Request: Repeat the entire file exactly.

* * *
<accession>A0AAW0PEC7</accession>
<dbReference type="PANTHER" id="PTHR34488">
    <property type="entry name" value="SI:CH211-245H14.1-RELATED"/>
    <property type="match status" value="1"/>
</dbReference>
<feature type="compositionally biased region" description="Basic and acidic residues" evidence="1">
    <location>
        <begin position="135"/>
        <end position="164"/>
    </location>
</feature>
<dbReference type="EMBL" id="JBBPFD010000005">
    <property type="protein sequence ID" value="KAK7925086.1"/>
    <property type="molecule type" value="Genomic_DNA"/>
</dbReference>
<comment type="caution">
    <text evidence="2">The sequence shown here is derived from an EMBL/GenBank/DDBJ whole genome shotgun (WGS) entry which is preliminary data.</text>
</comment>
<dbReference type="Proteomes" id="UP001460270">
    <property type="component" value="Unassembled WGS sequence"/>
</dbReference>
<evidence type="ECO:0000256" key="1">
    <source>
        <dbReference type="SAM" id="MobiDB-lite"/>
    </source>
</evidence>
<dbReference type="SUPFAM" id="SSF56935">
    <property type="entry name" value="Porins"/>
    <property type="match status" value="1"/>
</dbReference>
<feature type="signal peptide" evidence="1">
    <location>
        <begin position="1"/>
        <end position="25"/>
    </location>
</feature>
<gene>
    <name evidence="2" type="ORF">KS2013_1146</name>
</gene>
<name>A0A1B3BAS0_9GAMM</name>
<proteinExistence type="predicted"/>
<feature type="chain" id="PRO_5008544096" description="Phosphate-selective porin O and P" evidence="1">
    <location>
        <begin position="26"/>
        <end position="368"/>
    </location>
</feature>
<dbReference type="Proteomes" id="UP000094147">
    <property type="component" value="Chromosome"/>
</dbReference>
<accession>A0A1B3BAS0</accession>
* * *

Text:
<accession>A0AAW0PEC7</accession>
<dbReference type="PANTHER" id="PTHR34488">
    <property type="entry name" value="SI:CH211-245H14.1-RELATED"/>
    <property type="match status" value="1"/>
</dbReference>
<feature type="compositionally biased region" description="Basic and acidic residues" evidence="1">
    <location>
        <begin position="135"/>
        <end position="164"/>
    </location>
</feature>
<dbReference type="EMBL" id="JBBPFD010000005">
    <property type="protein sequence ID" value="KAK7925086.1"/>
    <property type="molecule type" value="Genomic_DNA"/>
</dbReference>
<comment type="caution">
    <text evidence="2">The sequence shown here is derived from an EMBL/GenBank/DDBJ whole genome shotgun (WGS) entry which is preliminary data.</text>
</comment>
<dbReference type="Proteomes" id="UP001460270">
    <property type="component" value="Unassembled WGS sequence"/>
</dbReference>
<evidence type="ECO:0000256" key="1">
    <source>
        <dbReference type="SAM" id="MobiDB-lite"/>
    </source>
</evidence>
<dbReference type="SUPFAM" id="SSF56935">
    <property type="entry name" value="Porins"/>
    <property type="match status" value="1"/>
</dbReference>
<feature type="signal peptide" evidence="1">
    <location>
        <begin position="1"/>
        <end position="25"/>
    </location>
</feature>
<gene>
    <name evidence="2" type="ORF">KS2013_1146</name>
</gene>
<name>A0A1B3BAS0_9GAMM</name>
<proteinExistence type="predicted"/>
<feature type="chain" id="PRO_5008544096" description="Phosphate-selective porin O and P" evidence="1">
    <location>
        <begin position="26"/>
        <end position="368"/>
    </location>
</feature>
<dbReference type="Proteomes" id="UP000094147">
    <property type="component" value="Chromosome"/>
</dbReference>
<accession>A0A1B3BAS0</accession>